Monday, November 5, 2012


Between the 20 emails a day the Obama team sends me and the 200 political ads and arguments I see every day on Facebook, not to mention the onslaught of television ads, I think it's safe to say everyone will be glad when this election is over. (And yes, I am crossing my fingers and toes and imploring the baby Jesus to make sure Obama wins because I suspect Romney is a robot and the root of all evil. That's not what this is about though.)

The one thing about any election that drives me crazy is those who say, "I don't vote. That's my political statement. I hate both candidates so I'm exercising my right NOT to vote."

I know this is going to rub people the wrong way but...that's a cop out. It makes you sound like a little kid who's been told to pick between broccoli and peas. You don't like either choice so you plant your feet in the mud and refuse to budge. But mom says you can't get up from the table until you eat one.
Well...shit. That sucks. You vow to sit there all night.

Then you look over and see everybody else relaxing after dinner. They're enjoying some TV and maybe even some ice cream. But there you sit. Resolute.

Eventually, you will make a choice. And that choice may come from logic or it may come from emotion. Either way, you're getting the hell outta the kitchen. You're going to eat those peas or choke down that broccoli. Maybe if you put a little thought into it, you'd find out you don't actually hate peas. When forced to choose between the two, peas are apparently your best option. Peas it is then. Dinner (and voting) over. Time for Sponge Bob. that situation...the only person you're impacting is yourself. That's why we don't let little kids vote. As an adult, however, what you do - or don't do - impacts everyone around you. That is the single-most important thing you can teach your children.

People have fought - and died - for your right to vote. If voting wasn't such a big deal, why would there be so many people fighting to stop you from doing it right now? Why would there have been a Constitutional Amendment granting women and people of color the right to vote? Why were there riots and imprisonments and laws passed to stop anyone voting in the first place?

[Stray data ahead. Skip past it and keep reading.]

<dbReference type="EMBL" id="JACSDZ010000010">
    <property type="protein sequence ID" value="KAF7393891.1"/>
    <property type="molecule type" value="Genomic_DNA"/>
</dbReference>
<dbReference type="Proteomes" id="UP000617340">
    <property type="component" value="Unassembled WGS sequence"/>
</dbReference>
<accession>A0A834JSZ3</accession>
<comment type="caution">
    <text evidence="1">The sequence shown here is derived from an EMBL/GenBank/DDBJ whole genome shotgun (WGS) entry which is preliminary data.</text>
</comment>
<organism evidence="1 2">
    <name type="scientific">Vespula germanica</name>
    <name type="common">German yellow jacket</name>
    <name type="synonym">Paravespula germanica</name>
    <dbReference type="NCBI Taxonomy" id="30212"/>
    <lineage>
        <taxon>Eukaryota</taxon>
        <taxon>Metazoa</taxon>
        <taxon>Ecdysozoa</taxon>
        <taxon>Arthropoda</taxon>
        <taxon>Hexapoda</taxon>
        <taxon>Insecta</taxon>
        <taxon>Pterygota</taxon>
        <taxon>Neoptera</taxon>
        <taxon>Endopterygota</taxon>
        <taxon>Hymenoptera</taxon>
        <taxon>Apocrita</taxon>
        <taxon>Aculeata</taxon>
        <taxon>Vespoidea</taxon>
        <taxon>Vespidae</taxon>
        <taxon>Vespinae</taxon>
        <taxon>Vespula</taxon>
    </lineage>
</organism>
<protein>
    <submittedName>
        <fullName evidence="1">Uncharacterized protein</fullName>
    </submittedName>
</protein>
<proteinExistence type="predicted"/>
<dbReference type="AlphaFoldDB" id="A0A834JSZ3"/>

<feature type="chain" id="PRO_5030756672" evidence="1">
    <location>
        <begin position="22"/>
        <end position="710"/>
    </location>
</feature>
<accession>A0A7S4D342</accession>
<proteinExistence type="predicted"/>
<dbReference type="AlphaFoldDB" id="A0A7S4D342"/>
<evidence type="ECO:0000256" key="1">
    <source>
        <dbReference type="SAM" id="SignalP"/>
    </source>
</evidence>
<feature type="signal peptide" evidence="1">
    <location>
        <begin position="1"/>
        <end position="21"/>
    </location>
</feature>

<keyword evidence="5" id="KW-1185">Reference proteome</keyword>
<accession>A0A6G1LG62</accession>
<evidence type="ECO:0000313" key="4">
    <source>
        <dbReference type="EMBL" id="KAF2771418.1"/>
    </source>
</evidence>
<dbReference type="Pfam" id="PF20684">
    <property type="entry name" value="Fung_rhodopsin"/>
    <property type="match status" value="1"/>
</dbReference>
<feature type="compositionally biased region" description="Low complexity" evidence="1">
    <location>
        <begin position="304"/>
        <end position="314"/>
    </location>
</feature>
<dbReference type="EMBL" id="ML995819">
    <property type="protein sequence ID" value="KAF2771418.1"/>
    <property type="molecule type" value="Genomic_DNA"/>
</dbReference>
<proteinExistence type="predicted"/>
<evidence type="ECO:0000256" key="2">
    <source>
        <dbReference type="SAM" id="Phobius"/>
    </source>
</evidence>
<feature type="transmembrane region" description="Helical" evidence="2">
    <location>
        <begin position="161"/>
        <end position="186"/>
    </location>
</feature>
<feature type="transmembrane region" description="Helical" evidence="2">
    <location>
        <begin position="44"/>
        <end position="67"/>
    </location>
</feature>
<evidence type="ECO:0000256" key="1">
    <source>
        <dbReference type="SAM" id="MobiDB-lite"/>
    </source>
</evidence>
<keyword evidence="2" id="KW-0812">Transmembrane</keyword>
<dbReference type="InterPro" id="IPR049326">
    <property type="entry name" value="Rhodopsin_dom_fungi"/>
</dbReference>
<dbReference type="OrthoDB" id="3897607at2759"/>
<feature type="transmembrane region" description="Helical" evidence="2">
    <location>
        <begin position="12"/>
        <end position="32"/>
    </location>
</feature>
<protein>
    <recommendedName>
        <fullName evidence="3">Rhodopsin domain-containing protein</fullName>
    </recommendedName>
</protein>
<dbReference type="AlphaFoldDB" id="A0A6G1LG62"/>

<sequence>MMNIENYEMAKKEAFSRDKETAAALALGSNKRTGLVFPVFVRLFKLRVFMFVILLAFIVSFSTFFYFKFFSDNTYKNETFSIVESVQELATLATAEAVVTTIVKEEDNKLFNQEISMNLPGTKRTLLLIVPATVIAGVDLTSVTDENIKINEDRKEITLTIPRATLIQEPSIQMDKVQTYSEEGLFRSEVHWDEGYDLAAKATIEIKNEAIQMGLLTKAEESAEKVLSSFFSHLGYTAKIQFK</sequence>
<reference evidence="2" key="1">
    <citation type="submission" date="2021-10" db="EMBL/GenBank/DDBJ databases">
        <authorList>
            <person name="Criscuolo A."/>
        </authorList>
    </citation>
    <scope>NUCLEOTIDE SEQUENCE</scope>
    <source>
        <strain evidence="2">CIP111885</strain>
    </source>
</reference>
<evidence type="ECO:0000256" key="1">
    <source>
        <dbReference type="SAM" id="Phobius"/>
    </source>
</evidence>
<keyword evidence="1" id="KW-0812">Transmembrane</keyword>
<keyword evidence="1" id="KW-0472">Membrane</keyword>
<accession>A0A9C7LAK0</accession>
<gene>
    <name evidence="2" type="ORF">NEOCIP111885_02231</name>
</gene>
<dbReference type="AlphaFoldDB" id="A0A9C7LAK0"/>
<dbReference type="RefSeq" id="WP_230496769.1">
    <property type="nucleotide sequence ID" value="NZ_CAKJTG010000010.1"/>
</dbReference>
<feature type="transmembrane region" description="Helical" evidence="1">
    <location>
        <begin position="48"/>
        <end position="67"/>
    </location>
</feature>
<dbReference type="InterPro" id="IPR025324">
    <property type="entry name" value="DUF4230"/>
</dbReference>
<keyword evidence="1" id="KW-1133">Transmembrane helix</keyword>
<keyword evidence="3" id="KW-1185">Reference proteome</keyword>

Why do I see photos of giant lines for early voting? Why the fuss about the Republicans trying to pass voter identification laws that directly impact our most vulnerable members of society - the elderly, the poor, the any other color but snowy white?

Seriously folks, get out there and do your civic duty. Take an interest even if it's only for one day, in who is representing you - not just in the White House, but locally. If you don't vote, you don't get to complain. Don't like the results? Too bad. You have disempowered yourself. You're free to do that because of the thousands upon thousands who fought for your freedom to be apathetic.

If nothing else, voting allows you to participate in something bigger than yourself. It reminds you that you are not alone. You are not the only one thinking what you're thinking and feeling what you're feeling. You have brothers and sisters in the same, exact boat looking for the same, exact thing. You just so happened to be born in a country the rest of the world wants to be a part of.

You're an American and you should be grateful for the opportunity to participate. Maybe it's because of my exposure to the war in Iraq. Being a real military spouse with a loved one in a war zone is something you can only understand when you've lived it.  Maybe it's having a veteran of the Korean War for a father.  I know I look at things differently because of those truths. But I wouldn't change that for the world. Being an American has actual meaning for me and if you're thinking that voting doesn't matter, maybe you should ask yourself what it means to you.

Fancy speak for putting one's feet in the mud.

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